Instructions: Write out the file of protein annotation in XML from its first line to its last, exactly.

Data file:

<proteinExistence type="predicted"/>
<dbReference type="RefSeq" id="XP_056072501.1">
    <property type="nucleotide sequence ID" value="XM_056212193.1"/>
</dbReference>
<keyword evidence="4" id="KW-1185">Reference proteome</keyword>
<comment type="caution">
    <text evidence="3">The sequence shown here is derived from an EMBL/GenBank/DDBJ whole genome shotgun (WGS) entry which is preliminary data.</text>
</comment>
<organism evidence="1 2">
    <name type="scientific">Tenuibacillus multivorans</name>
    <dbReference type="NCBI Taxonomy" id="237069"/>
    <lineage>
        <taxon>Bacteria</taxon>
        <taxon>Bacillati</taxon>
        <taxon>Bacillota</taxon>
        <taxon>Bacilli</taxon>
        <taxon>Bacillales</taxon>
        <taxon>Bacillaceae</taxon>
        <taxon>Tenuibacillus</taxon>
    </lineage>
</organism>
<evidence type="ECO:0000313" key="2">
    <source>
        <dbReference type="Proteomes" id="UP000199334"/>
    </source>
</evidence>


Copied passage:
<proteinExistence type="predicted"/>
<dbReference type="RefSeq" id="XP_056072501.1">
    <property type="nucleotide sequence ID" value="XM_056212193.1"/>
</dbReference>
<keyword evidence="4" id="KW-1185">Reference proteome</keyword>
<comment type="caution">
    <text evidence="3">The sequence shown here is derived from an EMBL/GenBank/DDBJ whole genome shotgun (WGS) entry which is preliminary data.</text>
</comment>
<organism evidence="1 2">
    <name type="scientific">Tenuibacillus multivorans</name>
    <dbReference type="NCBI Taxonomy" id="237069"/>
    <lineage>
        <taxon>Bacteria</taxon>
        <taxon>Bacillati</taxon>
        <taxon>Bacillota</taxon>
        <taxon>Bacilli</taxon>
        <taxon>Bacillales</taxon>
        <taxon>Bacillaceae</taxon>
        <taxon>Tenuibacillus</taxon>
    </lineage>
</organism>
<evidence type="ECO:0000313" key="2">
    <source>
        <dbReference type="Proteomes" id="UP000199334"/>
    </source>
</evidence>